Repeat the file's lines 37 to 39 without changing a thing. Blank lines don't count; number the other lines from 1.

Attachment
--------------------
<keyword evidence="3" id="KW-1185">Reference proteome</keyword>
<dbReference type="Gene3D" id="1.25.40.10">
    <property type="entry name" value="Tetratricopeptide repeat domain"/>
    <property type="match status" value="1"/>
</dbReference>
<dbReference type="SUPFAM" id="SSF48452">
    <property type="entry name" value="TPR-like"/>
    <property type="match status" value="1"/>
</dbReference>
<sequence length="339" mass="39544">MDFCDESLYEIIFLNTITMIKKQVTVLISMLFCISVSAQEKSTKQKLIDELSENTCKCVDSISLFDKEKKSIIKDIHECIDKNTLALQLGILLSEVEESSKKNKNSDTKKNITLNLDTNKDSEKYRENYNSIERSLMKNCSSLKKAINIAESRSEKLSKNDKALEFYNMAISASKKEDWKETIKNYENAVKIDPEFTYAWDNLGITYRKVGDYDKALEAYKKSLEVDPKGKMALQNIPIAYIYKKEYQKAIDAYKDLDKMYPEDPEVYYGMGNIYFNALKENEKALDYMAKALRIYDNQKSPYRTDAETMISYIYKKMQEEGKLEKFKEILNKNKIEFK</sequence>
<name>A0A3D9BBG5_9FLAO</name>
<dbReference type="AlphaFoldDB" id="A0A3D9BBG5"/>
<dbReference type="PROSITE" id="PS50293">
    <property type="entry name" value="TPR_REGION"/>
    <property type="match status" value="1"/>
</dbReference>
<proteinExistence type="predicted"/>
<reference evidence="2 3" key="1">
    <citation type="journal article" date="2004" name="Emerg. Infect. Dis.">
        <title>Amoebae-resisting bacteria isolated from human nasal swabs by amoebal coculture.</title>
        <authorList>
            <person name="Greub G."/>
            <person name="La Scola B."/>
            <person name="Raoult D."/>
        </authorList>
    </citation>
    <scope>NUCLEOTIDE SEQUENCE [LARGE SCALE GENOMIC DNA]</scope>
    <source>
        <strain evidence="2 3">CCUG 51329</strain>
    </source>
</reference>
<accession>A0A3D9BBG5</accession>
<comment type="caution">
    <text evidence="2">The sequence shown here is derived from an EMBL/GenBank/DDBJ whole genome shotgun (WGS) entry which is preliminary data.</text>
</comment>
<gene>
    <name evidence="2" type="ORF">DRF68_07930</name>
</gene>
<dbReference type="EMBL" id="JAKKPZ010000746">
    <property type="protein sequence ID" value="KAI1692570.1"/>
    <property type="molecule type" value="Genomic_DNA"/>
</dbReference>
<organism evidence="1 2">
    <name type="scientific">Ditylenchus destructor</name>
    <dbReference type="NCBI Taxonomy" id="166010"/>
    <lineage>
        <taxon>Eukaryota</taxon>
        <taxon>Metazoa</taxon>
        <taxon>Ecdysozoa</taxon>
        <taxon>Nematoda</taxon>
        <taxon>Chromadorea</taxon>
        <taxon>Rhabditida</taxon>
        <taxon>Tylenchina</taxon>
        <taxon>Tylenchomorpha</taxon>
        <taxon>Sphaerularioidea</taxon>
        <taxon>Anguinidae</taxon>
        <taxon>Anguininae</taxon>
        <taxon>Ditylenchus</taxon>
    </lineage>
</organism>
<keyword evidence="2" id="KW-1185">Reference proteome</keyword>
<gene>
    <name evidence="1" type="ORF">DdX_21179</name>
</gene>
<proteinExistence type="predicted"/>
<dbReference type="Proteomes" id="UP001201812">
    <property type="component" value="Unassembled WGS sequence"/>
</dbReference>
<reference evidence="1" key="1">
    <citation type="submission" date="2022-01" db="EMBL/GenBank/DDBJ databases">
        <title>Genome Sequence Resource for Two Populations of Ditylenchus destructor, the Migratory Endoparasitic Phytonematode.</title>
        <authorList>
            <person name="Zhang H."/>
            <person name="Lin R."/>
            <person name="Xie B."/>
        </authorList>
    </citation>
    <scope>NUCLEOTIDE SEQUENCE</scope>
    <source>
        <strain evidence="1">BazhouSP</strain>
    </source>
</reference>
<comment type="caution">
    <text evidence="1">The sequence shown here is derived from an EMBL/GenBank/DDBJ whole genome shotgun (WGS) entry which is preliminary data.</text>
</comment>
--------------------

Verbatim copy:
    <name evidence="2" type="ORF">DRF68_07930</name>
</gene>
<dbReference type="EMBL" id="JAKKPZ010000746">